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Also these players have strong chops. A fine player using gold or platinum can get the most out of a flute. For us mortals (sax players) we can only hope to have power like they do. Give them a sax and, well.....
I still contend that the head can make a grea difference in power. Same as sax mouthpieces. You can take a Gemeinhardt flute with a factory head and change over to a LaFin head and you will see a big difference. Like putting a Metal Link 8* on a tenor instead of a Yamaha 4C. The big problem with switching flute heads is the money. Upgrading a $700 Yamaha with a $1,500 head is not always the best $$$ choice.
 

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I recently did some test with a SPL meter and various heads. Particularly, I have two handmade flutes with very different heads. The Powell/Cooper head seems very loud and open, while the Almeida Boston cut with high wall seems somewhat stuffy and resistant. In addition I threw an old Artley and a Yamaha student flute into the mix.

It is not so much the maximum volume that varies, but the way the flute responds to the air that is put into it. Max volume was within 1 dB in all the flutes, although the feel was very different for each. There are also differences in harmonic spectrum that can make one flute seem louder than another. For instance, the Cooper head has a high second harmonic peak, making the sound clear and bright. The Almeida head is more like the old French heads, with more spectral content in the higher harmonics but somewhat less in the lower, making the sound seem "airy" but somewhat muted.

I daresay this is similar to sax mouthpieces. With a proper reed, it will not so much be the sound pressure level that varies between mouthpieces (because this is largely determined by the air column dimensions), but the spectral content of the final sound. So we have to make a clear distinction between sound pressure level and spectral content. The latter is highly dependent on head joint or mouthpiece geometry, the former much more dependent on bore geometry.
 

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I agree with Kymarto; fluteheads differ more in color than in volume. I have a Myazawa flute that is much brighter than my Sankyo. But the volume is hardly different. More than anything else, it is the player who makes the difference. Years ago I was audience at a masterclass by William Bennett. He encouraged the conservatory girls (95% of the flute students are women) to play with more 'oomph'. He showed how to make volume on the low C. Well, in my experience it came close to the volume of a saxophone. His tone in the higher register was 'jetlike'. I can't find an other discription. Very fast air, splitting on the tonehole. It has al to do with developping the right embouchure. And off course with amplification, as there is no way to keep up with a couple of sax-players with jazz mouthpieces.
 

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Chage the headjoint. A Yamaha EC (one on ebay now at $500, no bids) iw a good one as is the Emerson "American" cut which has a sharply downturned front and really as loud as I have found. I can find a used one for in the $300 range or new for a bit more.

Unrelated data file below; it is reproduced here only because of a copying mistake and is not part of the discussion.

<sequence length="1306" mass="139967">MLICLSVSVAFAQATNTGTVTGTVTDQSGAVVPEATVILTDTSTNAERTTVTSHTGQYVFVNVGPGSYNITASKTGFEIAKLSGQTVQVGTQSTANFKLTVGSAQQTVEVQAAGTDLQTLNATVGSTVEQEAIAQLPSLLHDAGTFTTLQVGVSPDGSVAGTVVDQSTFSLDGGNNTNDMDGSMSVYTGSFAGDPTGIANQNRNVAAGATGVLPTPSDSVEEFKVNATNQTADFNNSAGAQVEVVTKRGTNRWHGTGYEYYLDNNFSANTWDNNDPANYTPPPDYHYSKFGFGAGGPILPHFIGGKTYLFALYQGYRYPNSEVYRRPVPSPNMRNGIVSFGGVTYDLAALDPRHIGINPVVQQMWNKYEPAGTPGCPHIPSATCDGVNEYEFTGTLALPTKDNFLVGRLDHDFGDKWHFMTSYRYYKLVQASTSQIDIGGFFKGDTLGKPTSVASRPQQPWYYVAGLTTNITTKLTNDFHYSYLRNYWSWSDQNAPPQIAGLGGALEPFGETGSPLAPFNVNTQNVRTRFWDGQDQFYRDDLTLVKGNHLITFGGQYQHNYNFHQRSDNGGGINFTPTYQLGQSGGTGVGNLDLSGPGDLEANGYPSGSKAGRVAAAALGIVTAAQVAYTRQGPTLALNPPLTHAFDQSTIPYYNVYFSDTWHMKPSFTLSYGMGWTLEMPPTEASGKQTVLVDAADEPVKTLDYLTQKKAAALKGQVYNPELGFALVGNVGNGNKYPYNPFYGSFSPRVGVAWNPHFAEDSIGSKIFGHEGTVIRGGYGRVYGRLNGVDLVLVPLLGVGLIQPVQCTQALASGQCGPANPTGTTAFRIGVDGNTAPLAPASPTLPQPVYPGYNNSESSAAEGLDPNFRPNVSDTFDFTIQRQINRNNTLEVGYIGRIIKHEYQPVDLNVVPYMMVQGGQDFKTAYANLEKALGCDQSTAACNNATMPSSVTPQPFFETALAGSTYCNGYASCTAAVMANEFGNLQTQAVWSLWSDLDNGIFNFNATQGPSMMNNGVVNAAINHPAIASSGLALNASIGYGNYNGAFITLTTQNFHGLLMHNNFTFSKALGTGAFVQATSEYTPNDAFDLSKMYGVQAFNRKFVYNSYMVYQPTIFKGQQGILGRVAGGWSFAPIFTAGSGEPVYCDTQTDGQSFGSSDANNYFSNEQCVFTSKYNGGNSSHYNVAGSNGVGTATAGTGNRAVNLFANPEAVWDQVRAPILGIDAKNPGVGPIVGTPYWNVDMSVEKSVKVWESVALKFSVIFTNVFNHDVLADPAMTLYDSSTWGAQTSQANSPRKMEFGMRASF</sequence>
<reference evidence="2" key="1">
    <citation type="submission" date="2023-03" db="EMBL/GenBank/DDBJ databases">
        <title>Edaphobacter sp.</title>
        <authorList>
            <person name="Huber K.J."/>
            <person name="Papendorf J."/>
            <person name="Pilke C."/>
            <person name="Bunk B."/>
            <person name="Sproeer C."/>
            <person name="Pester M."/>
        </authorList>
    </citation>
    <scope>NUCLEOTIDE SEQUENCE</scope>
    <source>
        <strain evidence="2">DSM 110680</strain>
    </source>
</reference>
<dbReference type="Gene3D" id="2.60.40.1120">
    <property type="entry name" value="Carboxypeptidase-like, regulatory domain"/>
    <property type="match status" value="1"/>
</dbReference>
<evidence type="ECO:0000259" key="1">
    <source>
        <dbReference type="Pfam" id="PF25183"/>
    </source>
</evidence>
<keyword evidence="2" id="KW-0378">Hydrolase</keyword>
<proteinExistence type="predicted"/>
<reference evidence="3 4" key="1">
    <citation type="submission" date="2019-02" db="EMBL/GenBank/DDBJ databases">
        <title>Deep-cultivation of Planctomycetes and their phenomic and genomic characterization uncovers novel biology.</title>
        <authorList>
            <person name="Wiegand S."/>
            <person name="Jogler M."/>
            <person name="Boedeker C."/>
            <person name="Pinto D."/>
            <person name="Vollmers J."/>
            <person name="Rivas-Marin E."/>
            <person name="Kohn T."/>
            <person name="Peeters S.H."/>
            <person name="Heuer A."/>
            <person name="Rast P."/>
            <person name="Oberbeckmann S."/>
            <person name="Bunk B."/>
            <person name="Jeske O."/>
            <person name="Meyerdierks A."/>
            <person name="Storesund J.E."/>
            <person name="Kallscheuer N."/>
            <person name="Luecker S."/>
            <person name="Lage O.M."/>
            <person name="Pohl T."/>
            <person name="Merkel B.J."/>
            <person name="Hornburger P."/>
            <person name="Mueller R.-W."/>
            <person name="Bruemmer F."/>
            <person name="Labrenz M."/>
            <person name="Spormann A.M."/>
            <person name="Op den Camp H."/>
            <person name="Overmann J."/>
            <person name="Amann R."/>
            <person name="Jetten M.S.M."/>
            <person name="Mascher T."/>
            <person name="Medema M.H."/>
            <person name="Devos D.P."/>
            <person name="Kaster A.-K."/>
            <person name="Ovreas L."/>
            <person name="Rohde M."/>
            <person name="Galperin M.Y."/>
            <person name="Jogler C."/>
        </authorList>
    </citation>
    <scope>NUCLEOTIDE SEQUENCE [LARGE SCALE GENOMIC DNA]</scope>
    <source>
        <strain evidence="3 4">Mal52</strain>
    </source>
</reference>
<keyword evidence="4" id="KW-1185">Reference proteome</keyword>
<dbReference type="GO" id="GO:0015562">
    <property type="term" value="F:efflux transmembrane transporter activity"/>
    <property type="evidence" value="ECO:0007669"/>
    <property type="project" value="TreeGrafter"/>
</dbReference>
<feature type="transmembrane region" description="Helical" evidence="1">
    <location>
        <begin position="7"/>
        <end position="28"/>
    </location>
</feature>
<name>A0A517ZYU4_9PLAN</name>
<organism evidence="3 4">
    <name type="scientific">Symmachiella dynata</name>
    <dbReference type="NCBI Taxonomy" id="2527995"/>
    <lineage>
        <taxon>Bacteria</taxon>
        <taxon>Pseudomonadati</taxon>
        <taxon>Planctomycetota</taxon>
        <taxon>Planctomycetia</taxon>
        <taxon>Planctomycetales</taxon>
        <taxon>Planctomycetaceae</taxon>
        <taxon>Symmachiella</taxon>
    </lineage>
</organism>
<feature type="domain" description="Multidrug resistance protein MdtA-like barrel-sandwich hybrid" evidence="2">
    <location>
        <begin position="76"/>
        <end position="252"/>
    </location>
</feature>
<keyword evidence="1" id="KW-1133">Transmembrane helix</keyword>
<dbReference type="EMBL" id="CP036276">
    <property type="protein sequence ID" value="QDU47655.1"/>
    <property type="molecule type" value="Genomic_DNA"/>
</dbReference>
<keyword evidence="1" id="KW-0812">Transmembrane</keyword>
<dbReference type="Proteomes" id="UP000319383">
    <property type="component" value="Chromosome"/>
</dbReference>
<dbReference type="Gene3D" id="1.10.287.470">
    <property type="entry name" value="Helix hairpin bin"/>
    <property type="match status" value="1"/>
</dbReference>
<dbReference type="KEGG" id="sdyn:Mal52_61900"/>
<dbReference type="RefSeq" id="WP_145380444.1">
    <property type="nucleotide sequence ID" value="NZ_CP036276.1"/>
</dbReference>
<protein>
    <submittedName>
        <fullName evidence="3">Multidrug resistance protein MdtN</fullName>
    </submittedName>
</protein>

Beyond that, a mic. less other horns or a totally new flute would be your only choices. Piccolo should fry their ears.
The EC head joint for sale on ebay is mine Bruce and there have been several offers the first time i listed, this is the 2nd time around. The first one over $400 will take it, a good buy seeing that it is like new, but I won't give it away to the low ball offers, I may just as well leave it in the drawer!
As for the louder flute, practice is the only way to increase your air flow and sound volume. i find the more i practice, the more control i have and the louder i can play. Putting a Mic on it would probably be the best choice.
 

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...I still contend that the head can make a grea difference in power. Same as sax mouthpieces. You can take a Gemeinhardt flute with a factory head and change over to a LaFin head and you will see a big difference. ....
I think it is fair to compare modern, well designed heads. A Gemeinhardt factory head would hardly be called that. (Unless they've made huge improvement recently.)Gemienhard has staunchly stuck to a rather poor head design for several decades. I'd call it fairly close to a dud!
 

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I had a new high end Gemeinhardt 2011 in for repair recently. The head was more of a Cooper style. It was much better. I don't know what they are doing on their lower priced models. I like the head on my Avanti-Brannen and my EC Yamaha better.
 

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I see that this thread stopped awhile ago, but I only read it now in June so I'll throw in my 2 cents. I studied with an LA Phil player for awhile, and the amount of air /volume he could get from his flute was beyond belief. His power came from a laser beam air stream with very little wasted air and almost no cross flow( which can create unwanted eddies thereby weakening and diffusing the sound). I realized how vigorous playing the flute can be. It's almost an olympic sport when performed by pros.